• Functional Tests – Functional testing is the next body of interest. Manual testing is done through use of mindmaps, checklists and exploration. Manual testing can also be enhanced through use of automation tools like Selenium. Special attention is paid to the Integration points as the tests run via CI by definition are isolated.
  • Monitoring – Once things have been send out, probes need to be installed so that log files are monitored intelligently as well as the general health of the application though use of heartbeats. The physical host hardware and OS cannot be neglected either. They play an important, if silent, part of the quality relationship.
  • Support – It is important to recognize at a very deep level that client relationships to not end at launch time. Support needs to be Proactive, Ongoing and Timely.

Those are the major bodies, but there are also smaller ones that we need to be concerned about. These ones are not in fixed orbit and tend to cross through the paths of the major ones. Comets for instance.

  • Be Awesome – Being a Good organization isn’t really a worthwhile goal, or achievement. What you should be aiming for is an Awesome organization. And how do you do that? You start by doing one thing really well. By doing that, you will care. Trustworthiness and joyfulness will fall out of these two as those who don’t care or are not on-mission will leave. (One way or another.)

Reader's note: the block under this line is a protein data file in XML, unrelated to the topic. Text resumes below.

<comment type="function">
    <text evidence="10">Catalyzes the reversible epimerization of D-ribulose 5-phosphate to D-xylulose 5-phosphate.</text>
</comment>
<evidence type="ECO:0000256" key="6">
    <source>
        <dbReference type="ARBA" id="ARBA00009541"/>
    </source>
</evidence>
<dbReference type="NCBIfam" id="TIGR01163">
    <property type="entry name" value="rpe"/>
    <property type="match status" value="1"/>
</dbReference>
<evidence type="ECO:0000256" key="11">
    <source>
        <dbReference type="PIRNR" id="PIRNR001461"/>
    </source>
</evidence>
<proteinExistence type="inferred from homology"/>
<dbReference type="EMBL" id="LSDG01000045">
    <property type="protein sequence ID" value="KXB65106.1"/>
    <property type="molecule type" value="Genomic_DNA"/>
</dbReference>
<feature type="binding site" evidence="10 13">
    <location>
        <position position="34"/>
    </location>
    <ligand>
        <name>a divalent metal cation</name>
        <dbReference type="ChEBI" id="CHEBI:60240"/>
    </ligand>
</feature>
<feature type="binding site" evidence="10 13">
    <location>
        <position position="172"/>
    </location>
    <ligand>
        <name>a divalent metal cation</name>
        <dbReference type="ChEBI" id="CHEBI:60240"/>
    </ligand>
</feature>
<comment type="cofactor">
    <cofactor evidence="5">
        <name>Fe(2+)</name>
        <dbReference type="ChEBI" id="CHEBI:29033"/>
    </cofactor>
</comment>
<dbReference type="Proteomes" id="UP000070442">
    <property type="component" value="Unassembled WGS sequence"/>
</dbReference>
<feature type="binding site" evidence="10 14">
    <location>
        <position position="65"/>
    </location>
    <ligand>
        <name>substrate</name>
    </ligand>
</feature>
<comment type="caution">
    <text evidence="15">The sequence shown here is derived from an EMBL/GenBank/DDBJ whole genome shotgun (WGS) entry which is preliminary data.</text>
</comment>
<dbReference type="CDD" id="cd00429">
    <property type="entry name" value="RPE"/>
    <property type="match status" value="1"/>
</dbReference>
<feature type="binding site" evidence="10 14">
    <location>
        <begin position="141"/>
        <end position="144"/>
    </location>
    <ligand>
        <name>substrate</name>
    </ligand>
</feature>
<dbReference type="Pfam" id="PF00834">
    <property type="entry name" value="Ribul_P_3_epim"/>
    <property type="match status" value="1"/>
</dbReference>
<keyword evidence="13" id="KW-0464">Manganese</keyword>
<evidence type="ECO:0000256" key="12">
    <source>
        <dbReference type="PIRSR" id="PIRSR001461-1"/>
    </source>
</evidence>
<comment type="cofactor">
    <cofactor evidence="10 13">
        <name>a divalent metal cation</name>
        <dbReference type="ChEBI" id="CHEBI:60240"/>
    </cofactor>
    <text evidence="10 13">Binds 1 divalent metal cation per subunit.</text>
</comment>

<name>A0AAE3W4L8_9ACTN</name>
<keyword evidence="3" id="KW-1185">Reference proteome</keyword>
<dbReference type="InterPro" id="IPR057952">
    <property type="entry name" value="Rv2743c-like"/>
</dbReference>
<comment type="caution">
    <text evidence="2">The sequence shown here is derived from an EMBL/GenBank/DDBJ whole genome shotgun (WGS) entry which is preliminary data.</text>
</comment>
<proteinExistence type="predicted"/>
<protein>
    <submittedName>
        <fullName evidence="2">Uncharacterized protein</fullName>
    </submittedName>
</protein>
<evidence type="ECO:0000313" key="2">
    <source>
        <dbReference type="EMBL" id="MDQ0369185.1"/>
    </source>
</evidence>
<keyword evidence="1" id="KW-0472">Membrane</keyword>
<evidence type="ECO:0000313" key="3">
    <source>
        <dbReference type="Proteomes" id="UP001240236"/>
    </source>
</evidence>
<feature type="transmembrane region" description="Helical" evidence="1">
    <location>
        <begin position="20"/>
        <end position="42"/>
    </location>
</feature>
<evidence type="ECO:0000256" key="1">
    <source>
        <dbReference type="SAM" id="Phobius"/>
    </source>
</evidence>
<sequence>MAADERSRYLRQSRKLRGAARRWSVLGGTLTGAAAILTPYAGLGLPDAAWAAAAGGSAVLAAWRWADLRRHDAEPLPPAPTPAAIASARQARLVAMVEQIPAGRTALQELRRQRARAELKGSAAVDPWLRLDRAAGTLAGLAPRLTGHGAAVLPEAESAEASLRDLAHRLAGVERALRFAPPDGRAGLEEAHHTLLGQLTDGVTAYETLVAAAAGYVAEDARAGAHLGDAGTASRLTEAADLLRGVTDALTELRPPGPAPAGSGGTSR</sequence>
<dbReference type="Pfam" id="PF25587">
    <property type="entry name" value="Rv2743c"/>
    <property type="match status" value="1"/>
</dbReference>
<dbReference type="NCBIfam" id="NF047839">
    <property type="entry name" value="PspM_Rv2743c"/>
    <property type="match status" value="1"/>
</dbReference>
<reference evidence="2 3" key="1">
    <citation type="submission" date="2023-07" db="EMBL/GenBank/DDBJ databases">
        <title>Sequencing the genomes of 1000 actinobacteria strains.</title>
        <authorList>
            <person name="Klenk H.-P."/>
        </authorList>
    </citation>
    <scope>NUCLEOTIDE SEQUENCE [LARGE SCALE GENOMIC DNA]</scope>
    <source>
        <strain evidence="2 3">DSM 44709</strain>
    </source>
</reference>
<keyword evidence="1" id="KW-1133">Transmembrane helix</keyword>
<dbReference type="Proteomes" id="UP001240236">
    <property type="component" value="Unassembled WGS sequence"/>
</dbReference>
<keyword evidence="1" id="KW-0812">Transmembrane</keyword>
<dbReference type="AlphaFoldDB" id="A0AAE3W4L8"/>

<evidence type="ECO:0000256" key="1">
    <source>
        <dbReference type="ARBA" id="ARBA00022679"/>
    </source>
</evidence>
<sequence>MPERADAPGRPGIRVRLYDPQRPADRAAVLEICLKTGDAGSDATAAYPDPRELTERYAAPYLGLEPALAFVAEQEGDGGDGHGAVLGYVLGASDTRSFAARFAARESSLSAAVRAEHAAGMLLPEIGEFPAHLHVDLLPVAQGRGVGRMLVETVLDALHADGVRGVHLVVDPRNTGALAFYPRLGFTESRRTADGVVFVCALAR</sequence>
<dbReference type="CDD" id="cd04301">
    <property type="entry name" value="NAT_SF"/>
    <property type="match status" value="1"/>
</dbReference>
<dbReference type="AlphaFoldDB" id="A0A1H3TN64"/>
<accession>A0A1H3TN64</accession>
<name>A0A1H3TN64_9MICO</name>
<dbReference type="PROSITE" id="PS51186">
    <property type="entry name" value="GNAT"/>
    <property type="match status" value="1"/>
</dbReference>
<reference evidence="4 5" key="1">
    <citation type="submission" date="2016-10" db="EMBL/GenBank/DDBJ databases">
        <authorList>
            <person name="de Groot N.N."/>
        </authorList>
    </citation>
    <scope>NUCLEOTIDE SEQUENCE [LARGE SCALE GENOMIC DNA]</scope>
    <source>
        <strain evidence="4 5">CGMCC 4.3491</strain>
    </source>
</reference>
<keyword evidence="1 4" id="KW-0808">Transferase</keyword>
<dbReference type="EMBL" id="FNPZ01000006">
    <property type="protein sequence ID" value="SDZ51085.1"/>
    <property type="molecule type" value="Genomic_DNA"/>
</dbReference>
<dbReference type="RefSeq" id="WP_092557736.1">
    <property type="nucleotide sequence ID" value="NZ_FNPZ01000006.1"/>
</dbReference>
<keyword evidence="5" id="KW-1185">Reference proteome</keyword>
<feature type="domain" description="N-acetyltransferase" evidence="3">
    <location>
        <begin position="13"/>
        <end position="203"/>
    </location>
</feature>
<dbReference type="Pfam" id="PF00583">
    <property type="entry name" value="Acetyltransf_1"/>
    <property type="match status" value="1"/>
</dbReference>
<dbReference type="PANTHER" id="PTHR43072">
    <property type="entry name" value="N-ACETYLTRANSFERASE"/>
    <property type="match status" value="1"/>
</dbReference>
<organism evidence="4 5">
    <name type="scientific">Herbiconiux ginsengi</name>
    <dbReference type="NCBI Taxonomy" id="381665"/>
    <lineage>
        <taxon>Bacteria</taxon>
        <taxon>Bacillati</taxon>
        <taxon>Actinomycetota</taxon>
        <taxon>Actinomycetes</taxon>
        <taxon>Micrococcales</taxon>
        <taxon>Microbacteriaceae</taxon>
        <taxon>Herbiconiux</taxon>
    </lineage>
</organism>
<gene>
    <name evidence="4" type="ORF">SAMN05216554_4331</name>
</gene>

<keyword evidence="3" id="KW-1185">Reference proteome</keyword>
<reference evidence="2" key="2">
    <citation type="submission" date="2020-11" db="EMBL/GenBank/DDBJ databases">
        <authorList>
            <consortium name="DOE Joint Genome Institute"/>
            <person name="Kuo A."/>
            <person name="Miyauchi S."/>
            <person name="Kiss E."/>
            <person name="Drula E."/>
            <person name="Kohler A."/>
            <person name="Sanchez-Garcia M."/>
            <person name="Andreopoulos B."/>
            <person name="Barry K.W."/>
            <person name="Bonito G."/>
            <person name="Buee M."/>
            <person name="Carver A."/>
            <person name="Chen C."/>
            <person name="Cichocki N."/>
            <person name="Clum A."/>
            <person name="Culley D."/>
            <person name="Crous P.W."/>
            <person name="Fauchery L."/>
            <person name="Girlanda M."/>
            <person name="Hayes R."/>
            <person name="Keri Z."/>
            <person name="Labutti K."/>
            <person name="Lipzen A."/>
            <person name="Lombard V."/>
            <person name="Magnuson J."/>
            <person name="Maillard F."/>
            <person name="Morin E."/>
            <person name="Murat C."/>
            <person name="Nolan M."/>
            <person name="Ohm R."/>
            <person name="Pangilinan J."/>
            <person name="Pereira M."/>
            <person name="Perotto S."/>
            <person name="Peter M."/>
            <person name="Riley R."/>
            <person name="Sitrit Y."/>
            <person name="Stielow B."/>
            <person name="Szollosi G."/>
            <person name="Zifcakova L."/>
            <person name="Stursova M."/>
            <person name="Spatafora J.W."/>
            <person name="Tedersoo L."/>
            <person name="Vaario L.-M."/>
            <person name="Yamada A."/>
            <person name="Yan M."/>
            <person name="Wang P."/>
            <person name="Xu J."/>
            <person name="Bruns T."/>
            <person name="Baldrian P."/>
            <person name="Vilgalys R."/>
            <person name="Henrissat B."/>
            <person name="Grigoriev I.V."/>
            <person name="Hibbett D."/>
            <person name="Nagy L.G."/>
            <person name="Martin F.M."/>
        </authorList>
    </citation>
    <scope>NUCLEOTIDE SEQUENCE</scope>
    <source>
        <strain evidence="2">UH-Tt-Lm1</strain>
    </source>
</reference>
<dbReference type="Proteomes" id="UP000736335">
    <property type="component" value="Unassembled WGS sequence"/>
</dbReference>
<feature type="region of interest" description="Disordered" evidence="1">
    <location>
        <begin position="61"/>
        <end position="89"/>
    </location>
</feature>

• People – Everyone in our solar system: has the the right skills, that are kept up to date and are working on the right things. Software development is not a career for people who don’t want to learn every day.

But what about the Physics of our Quality-centric view of the universe? The actual glue that keeps all the Major bodies in their orbit, and the smaller bodies circling their way around those?

  • Communication – Without Honest, Open communication, both within the organization and to the world outside it, then the whole thing devolves. Planets fall out of orbit, comets explode in the atmosphere scorching all life, etc.
  • Timeboxes – Time-travel has not been invented (so far as I know) and so we can’t predict the future. We can make a pretty good guess at what the next couple weeks hold though so short gambles are perfectly acceptable. These gambles need to have a fixed expiration though and have a clear definition of what Done looks like. By having short, defined gambles we can deliver quickly and deliver often, incurring only minimal pain when our gamble was incorrect.
  • Technical Debt – The currency of software development is technology. This means that we can leverage it (incur debt). But like regular debt, technical debt needs to be used wisely as you eventually have to pay it back. Sometimes with interest.
  • Reality – Repeat after me: Bug free software is a myth. Aiming for such a thing is unrealistic, but that doesn’t mean we should not try to do our best. But. Just because all the tests pass, doesn’t mean all the bugs have been found. Nor does 100% code coverage mean we are 100% tested.
  • Data – Code is easy to replicate. The underlying data is hard. Data needs to be Accurate, Timely and of course, Relevant.

So there it is. A 20 slide (Ignite length…) summary of my views on how Quality is Achievable in an organization.